And then there’s the pesky side of production – waste. Waste products, waste land, and waste water. And so often, this cost is borne by the community that is left behind after Whizz Bang Co* has packed its bags and left. The cost to the community of cleaning up the land and water may never be recouped. How long before fisheries (commercial and recreational) are restored? How long before it’s safe to grow food there? How long before the water table is not polluted anymore? How long before sediments settle in the marine or river environment? How long before leaching of heavy metals stops? How long before the open cut mine is re-vegetated? Is there an onus of the company to tackle any of this before they leave? Sadly, the case is often no. They reap the profits but not the long-term costs.

And here’s the rub, Whizz Bang Co gets to achieve all this, how? With the cooperation of the government of the day, by utilizing the simplistic story telling of mainstream media to suggest that farmers, tourism operators and conservationists don’t care about the economy, and with the cooperation of everyone who buys into this fairy tale.

Economic prosperity isn’t the sole province of miners. Renewable energy offers many more times the jobs that fossil fuels do – long-term jobs. Primary production is a long-term necessity and highly competitive at the same time as being a cooperative affair. You don’t run a wheat farm or a dairy farm or a vineyard or a tourism operation by excluding every other stakeholder. You do come up with competitive strategies, expand your markets, improve your methods, yes, but you also cooperate with each other, launch joint initiatives, cross-promote, and work with the land. A healthy eco-system is, literally, food on the table and money in the bank. That’s rational. That’s logical. That’s scientific, provable, and profitable.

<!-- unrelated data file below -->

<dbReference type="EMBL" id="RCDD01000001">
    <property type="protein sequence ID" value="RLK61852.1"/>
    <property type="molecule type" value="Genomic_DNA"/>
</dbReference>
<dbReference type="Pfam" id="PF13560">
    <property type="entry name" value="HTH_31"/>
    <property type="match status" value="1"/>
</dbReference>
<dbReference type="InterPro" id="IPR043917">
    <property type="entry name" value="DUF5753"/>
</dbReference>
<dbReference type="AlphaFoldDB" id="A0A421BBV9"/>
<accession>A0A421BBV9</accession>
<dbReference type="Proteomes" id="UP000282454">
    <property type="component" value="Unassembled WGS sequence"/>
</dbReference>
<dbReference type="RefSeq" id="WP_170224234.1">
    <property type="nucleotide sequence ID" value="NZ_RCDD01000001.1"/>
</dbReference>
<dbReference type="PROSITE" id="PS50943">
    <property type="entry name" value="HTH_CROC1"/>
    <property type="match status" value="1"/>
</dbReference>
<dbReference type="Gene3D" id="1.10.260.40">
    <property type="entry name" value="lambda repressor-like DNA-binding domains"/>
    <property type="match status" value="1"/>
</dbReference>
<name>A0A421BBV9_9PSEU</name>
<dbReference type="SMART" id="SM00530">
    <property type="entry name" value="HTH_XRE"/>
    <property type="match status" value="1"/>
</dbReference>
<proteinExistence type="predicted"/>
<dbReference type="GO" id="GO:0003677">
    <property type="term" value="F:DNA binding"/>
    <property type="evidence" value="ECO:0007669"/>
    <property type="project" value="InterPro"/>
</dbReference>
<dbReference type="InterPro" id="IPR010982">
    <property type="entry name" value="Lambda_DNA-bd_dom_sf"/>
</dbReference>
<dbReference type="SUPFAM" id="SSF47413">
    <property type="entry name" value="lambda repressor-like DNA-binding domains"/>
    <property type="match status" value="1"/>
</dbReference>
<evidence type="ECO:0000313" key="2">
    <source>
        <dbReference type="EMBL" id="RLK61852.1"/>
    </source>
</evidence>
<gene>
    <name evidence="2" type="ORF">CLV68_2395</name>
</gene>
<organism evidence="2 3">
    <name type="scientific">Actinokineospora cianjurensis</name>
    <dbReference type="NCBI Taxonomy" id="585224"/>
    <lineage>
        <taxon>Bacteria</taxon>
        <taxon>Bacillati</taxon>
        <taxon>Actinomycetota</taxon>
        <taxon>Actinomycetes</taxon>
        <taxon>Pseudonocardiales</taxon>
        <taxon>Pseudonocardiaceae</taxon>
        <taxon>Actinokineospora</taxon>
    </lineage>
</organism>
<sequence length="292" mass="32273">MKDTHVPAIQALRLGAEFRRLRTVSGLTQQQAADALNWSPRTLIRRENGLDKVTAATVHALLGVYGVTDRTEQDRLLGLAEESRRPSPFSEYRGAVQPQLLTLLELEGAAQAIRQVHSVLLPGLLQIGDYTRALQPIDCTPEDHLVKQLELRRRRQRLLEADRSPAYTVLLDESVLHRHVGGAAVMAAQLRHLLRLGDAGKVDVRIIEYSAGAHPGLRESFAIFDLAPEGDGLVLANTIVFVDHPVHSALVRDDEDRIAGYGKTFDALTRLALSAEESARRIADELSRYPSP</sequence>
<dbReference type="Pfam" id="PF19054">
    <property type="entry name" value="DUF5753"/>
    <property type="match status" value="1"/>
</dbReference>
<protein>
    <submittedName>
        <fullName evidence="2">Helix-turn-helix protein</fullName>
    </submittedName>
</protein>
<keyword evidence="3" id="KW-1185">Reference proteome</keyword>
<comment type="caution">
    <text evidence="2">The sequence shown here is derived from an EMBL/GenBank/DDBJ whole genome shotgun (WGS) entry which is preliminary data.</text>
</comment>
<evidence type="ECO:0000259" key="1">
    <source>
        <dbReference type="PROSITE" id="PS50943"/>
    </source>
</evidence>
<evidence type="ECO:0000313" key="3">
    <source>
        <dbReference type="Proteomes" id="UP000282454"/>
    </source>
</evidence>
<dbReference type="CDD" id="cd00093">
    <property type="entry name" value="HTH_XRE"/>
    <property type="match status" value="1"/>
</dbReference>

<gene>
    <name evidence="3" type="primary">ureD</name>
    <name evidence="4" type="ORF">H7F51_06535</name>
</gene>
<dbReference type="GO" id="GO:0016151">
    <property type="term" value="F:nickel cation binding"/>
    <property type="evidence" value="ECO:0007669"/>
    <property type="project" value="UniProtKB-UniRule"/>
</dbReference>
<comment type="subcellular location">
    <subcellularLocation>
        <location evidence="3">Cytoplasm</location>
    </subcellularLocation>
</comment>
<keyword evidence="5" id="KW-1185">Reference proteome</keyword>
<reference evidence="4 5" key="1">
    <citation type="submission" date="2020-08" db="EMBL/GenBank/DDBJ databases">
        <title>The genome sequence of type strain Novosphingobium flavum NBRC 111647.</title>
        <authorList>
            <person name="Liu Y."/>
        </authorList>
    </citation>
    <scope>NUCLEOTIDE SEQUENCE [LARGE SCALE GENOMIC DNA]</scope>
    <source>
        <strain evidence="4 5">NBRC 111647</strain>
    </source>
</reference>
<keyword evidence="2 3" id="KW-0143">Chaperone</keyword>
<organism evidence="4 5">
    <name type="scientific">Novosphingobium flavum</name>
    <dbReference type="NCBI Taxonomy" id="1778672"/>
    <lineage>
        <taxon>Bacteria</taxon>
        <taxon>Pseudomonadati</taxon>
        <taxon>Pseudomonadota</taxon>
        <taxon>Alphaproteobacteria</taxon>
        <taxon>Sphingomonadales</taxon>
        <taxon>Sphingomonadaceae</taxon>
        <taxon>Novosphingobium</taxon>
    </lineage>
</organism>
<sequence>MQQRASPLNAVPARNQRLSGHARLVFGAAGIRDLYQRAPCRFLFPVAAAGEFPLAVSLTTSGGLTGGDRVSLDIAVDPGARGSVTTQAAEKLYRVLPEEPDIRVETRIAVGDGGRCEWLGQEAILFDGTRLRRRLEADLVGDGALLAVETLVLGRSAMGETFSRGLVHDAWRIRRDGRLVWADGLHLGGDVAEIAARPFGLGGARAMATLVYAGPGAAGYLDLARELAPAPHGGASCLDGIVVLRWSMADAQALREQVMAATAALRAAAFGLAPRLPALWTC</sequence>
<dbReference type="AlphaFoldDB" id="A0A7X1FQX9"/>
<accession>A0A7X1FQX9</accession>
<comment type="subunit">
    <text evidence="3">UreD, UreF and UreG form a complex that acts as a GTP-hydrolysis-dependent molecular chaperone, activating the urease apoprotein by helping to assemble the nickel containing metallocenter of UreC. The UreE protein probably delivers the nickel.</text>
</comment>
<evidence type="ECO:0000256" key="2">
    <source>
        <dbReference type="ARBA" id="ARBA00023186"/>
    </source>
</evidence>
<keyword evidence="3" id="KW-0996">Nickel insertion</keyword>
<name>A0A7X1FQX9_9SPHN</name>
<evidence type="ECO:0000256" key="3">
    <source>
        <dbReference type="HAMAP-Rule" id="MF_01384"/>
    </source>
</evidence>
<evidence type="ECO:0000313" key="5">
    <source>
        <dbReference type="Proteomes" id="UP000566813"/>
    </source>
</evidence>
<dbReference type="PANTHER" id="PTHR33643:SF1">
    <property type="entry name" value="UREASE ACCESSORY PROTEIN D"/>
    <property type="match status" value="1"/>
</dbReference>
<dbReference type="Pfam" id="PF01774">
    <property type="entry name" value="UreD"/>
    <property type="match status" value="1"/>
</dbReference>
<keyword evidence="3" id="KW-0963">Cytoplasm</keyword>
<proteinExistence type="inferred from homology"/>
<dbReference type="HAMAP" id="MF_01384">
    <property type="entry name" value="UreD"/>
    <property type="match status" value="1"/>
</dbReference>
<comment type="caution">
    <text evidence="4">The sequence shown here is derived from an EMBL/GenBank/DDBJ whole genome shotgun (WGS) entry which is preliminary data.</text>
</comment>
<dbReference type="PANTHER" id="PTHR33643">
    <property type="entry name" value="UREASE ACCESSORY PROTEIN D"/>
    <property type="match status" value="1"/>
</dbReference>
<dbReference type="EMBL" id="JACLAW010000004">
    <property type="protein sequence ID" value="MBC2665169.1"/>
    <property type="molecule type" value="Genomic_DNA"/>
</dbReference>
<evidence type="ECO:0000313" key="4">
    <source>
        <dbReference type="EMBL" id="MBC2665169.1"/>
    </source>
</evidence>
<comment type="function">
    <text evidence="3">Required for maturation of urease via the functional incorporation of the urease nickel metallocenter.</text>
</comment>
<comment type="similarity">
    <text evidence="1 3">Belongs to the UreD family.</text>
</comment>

Tourism operators (sometimes themselves, food producers), recreational foodies, fishers, wine and brew-tasters emerge because an environment has been preserved, because the natural world – even a farmed one – has appeal and adds value to the lives of ordinary people in both obvious and profound ways, and profitable ways.

And that profit doesn’t just stay with the landholder, it flows on through the community. Whizz Bang Co is fond of quoting how many indirect jobs they generate – as if no other industry does! Every industry generates other jobs by virtue of its employees spending their money locally. But of course, many miners don’t live locally. Mining companies don’t always employ locals. And often, as has happened in South Australia in the last couple of years, the secondary processing jobs are sent offshore.

When a food producer sets up business they do so for the long haul with their feet firmly planted in the local soil. They will be there producing edible commodities for the local and export markets years into the future. Their activities will generate jobs within their company and beyond it. They will compete and they will cooperate. Of all sectors, they are the most likely to protect the land and the water they operate on. Why? Because that’s rational.

* As far as I am aware, ‘Whizz Bang Co’ is an imaginary entity, created by me just now. Any similarity to any real company is purely incidental.